Author Jeff Speck on Walkability and the One Mistake That Can Wreck a City
9:51 AM PST on December 20, 2012
What makes a city great? According to Jeff Speck, the secret sauce is, quite simply, walking. If your city is a good place to walk -- that is, walking is safe, comfortable, interesting, and useful -- everything else will fall into place.
In Walkable City, his talked-about manifesto about healthy urban places, Speck lays out a simple formula for any city to become a pedestrian haven. "Putting cars in their place," "mixing uses," "getting parking right," and supporting transit and cycling are a few of the 10 principles, he says, that separate the successful cities from the rest.
A planner and urban design consultant, Speck has a few other books under his belt. In 2000, he co-authored Suburban Nation with Andres Duany and Elizabeth Plater-Zyberk, and he also co-wrote the recently released Smart Growth Manual with Duany and Mike Lydon. Meanwhile, Speck has served as the director of design for the National Endowment for the Arts and headed the Mayors' Institute on City Design.
In Walkable City, he lays out a powerful argument, supported by careful research and highly-Tweetable facts, that fostering a culture of walking should be a central aim of every American city.
If you're a professional planner or advocate, Walkable City is a new, essential reference. If you're new to the subject, there's no better introduction.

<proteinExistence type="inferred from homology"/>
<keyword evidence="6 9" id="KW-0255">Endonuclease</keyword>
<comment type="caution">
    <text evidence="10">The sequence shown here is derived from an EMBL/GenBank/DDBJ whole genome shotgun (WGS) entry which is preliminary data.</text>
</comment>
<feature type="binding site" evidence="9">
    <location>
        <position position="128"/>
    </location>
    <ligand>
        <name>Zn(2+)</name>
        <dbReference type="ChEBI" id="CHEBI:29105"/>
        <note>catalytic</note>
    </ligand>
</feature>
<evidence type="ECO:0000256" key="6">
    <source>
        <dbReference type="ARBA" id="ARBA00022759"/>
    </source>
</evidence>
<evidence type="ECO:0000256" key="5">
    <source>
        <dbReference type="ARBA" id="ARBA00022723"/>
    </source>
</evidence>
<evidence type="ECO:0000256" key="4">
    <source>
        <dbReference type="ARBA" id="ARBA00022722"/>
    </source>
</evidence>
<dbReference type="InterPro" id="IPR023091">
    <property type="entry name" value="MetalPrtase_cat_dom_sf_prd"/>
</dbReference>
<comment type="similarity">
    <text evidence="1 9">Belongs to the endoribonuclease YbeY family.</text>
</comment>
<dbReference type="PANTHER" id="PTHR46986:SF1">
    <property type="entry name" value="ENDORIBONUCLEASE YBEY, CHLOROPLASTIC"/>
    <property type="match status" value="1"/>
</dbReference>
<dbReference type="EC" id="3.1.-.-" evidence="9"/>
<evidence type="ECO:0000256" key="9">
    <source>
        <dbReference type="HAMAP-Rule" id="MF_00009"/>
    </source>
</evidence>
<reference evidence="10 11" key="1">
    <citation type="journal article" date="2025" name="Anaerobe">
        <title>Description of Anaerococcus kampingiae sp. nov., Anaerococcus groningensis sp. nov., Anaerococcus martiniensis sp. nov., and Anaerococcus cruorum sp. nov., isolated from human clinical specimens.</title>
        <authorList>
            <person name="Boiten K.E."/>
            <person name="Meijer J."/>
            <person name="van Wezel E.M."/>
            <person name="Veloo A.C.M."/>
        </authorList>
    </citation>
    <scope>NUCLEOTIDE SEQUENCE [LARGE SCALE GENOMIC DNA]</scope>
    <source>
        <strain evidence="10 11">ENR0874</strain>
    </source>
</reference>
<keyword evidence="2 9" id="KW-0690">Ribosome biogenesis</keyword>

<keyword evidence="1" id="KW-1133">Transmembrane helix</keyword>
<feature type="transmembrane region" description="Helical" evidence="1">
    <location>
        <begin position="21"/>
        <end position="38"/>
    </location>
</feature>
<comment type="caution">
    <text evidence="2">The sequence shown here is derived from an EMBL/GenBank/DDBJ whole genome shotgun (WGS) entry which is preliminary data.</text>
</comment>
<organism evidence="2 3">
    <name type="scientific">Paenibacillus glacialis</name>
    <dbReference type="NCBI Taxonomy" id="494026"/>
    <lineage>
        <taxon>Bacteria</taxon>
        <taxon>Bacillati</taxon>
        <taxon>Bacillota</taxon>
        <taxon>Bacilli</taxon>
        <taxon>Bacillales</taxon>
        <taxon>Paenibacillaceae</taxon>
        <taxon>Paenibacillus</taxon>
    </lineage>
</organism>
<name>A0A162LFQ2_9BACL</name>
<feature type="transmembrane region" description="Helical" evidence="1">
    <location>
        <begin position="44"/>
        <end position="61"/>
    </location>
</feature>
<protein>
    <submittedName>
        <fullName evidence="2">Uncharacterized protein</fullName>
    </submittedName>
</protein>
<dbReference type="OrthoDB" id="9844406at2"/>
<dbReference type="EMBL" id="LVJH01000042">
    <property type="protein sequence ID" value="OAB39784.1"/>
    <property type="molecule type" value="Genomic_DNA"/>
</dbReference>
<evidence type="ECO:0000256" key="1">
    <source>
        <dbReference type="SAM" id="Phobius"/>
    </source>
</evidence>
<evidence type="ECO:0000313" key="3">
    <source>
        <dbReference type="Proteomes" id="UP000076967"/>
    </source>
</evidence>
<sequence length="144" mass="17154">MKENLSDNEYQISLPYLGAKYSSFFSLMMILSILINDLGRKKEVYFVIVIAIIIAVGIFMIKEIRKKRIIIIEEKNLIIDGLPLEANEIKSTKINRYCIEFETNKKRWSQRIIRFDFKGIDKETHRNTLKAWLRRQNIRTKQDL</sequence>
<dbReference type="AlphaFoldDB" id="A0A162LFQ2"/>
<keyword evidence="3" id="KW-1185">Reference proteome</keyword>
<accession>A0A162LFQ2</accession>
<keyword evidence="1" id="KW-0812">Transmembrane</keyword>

Streetsblog reached Speck this morning for an interview. Here's what he had to say...
Angie Schmitt: You’ve taken the broad concept of civic health and boiled it down to this one act: walking. Can you talk a little about why this one activity is so important? How did you come to that conclusion?
Jeff Speck: I came to it very indirectly. I am a designer. I am a city planer. I was never focused on walking in any way, from a health perspective or a recreational perspective.
But then I started working with a lot of mayors. I oversaw the Mayors' Institute on City Design for four years. Every two months, eight mayors and eight designers would meet. Each mayor would bring their top city planning challenge.
Listening to mayor after mayor and how they explained their idea of a successful city, it became very clear that both the best measure of a thriving place and perhaps the best contributor to a thriving place was street life: walkability. Being successful in walkablity is really nothing less than providing street life. In our age of digital connectedness, I think for a while people forgot how important it was to have a public realm where we come to gather physically. That is still in our DNA. We need that.
It became clear to me that solving the walkability problem ended up addressing all their other concerns as well. It was not a strategic choice, to reframe this argument under the realm of walkability, but I have to say it may finally be the outfit that allows this concept to sell. We can clothe it in other terms like New Urbanism, which scares conservatives, and neo-traditionalism, which scares liberals. But no one doesn’t like walking.
AS: What is the biggest mistake cities make?